Mission Support Alliance could not share a dollar figure for the cost of opening and operating the center, but the federal government is footing the bill through the fiscal year 2018 appropriations bill. U.S. Sens. Patty Murray and Maria Cantwell worked together to make this a reality for Washington state. Murray is a senior member of the Senate Appropriations Committee and saw this center as a key effort to improving worker safety protections at Hanford.
“While continued progress at Hanford is important, it should never come at the expense of workers’ health and safety,” Murray said. “I will fight to make sure the Trump administration does everything in its power to put safety first and provide Hanford workers the health care and benefits they deserve.”
Rep. Larry Haler, R-Richland, celebrated the passage of House Bill 1723 that helps sick Hanford workers earlier this month.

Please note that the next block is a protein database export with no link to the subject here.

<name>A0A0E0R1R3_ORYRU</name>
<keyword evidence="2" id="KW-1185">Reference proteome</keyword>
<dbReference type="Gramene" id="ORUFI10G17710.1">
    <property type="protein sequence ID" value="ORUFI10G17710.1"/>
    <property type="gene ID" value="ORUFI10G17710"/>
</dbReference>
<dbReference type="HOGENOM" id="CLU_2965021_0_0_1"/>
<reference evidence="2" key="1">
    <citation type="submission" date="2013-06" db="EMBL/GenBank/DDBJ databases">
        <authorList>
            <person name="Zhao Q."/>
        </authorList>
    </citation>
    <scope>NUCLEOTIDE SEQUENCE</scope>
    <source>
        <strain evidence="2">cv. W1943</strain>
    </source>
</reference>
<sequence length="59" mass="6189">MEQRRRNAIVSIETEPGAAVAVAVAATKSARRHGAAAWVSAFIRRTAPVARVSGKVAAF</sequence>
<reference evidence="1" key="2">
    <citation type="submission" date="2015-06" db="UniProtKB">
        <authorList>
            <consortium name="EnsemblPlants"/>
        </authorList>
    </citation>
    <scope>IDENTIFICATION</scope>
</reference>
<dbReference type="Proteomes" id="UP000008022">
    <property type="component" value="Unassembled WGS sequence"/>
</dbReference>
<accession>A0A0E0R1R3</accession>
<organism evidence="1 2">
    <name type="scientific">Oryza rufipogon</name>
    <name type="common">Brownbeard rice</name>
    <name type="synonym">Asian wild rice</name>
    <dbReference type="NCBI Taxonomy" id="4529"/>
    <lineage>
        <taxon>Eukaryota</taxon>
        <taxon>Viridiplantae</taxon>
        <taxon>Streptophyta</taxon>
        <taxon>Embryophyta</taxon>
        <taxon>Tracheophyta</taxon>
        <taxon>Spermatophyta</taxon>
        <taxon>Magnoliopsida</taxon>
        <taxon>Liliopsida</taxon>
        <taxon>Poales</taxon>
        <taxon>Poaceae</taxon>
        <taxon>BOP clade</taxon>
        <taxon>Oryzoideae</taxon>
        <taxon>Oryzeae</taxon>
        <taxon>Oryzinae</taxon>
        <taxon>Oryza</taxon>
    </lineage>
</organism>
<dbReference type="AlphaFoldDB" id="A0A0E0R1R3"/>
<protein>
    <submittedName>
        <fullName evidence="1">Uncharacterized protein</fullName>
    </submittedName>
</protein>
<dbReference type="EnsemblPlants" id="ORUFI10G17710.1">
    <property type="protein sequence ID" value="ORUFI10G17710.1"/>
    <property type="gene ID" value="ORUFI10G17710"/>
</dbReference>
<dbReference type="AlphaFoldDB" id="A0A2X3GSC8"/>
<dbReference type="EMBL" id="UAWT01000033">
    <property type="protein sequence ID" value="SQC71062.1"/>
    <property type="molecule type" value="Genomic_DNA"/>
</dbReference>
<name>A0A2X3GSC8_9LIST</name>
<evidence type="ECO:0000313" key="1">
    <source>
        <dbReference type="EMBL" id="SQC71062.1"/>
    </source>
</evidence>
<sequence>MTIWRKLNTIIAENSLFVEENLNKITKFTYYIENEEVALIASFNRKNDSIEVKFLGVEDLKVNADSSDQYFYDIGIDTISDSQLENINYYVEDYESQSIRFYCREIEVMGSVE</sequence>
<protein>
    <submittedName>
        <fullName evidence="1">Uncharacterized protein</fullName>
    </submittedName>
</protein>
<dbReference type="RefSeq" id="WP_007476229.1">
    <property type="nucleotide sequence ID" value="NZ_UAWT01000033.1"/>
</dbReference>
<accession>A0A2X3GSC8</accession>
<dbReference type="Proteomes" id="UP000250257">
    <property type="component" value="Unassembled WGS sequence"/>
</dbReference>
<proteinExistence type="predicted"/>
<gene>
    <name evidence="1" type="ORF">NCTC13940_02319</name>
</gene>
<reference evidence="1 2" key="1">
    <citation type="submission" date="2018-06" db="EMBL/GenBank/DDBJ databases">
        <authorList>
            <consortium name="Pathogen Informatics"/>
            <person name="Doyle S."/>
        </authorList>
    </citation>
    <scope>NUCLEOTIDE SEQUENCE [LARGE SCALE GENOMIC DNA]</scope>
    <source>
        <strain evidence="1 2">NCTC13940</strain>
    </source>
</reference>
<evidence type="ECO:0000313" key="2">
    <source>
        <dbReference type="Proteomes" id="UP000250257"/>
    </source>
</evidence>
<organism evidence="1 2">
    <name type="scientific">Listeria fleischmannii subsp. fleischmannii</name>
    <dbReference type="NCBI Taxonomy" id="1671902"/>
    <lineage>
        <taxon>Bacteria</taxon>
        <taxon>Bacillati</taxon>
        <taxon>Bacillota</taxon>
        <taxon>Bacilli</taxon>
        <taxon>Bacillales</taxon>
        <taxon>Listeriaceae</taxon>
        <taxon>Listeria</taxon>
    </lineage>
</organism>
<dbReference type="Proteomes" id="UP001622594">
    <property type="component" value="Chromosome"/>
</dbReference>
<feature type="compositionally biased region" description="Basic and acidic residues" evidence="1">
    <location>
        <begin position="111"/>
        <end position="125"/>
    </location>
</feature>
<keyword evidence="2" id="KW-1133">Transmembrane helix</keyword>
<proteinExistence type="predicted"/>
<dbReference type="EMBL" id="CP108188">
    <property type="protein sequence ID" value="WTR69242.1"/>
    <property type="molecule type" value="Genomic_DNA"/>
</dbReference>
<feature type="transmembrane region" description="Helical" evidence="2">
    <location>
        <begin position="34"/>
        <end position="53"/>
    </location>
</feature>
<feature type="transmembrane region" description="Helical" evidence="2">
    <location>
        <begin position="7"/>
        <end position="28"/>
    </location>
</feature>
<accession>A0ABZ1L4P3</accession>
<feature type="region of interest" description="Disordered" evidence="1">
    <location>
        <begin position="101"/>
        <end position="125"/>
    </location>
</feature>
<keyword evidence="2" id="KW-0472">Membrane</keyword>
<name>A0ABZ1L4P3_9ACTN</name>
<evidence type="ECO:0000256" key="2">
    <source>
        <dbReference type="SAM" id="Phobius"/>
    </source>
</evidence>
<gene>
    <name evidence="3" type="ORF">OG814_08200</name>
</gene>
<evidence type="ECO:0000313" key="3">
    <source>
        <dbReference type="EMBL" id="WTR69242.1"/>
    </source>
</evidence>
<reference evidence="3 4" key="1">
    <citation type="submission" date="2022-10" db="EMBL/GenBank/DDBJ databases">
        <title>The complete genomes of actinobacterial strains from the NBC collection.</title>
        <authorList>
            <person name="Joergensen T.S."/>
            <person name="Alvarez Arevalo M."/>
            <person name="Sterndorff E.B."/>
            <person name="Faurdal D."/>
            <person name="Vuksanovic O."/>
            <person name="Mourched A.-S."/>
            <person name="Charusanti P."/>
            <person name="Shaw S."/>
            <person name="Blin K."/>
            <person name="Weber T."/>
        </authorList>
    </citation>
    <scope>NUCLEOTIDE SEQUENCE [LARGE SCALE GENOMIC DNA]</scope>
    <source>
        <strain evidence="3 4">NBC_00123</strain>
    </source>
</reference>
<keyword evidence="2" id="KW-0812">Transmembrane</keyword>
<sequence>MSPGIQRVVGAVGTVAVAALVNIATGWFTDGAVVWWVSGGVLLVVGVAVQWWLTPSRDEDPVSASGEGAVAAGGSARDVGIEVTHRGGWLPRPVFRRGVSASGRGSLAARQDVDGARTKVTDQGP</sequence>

The new legislation creates a presumption for Hanford nuclear site workers that certain diseases and conditions qualify as occupational diseases for the purposes of industrial insurance coverage.
Haler introduced the bill last year but it stalled in the Senate Commerce, Labor and Sports Committee. This year, the bill passed the House 74-21 and the Senate 35-14.
“Knowing that sick Hanford workers will now have more options than before, more hope than before – that is something I’m proud of,” Haler said.
Currently, many former Hanford workers only seek services through town hall meetings typically held a couple of times a year. In addition, those meetings might be held by advocates for only specific programs, which don’t necessarily offer education on every resource available.
“So those folks really have to wait for those meetings that are once or twice a year, and now they’ve got access to that year-round,” Tebay said.
It’s not just increasing access, but offering a professional who has expertise on navigating the systems to make sure a claim or benefits request is processed quickly and accurately.
“Mistakes made can put an application into the abyss and stop their claim, or hold it up for months. It’s a lose-lose for everybody,” Bumpaous said. “For a working family to step into the world of workers’ comp, it’s confusing and intimidating. When you’re sick or injured, the last thing your family needs is red tape.”
The center is also unique in that it is providing all services at no cost to the worker.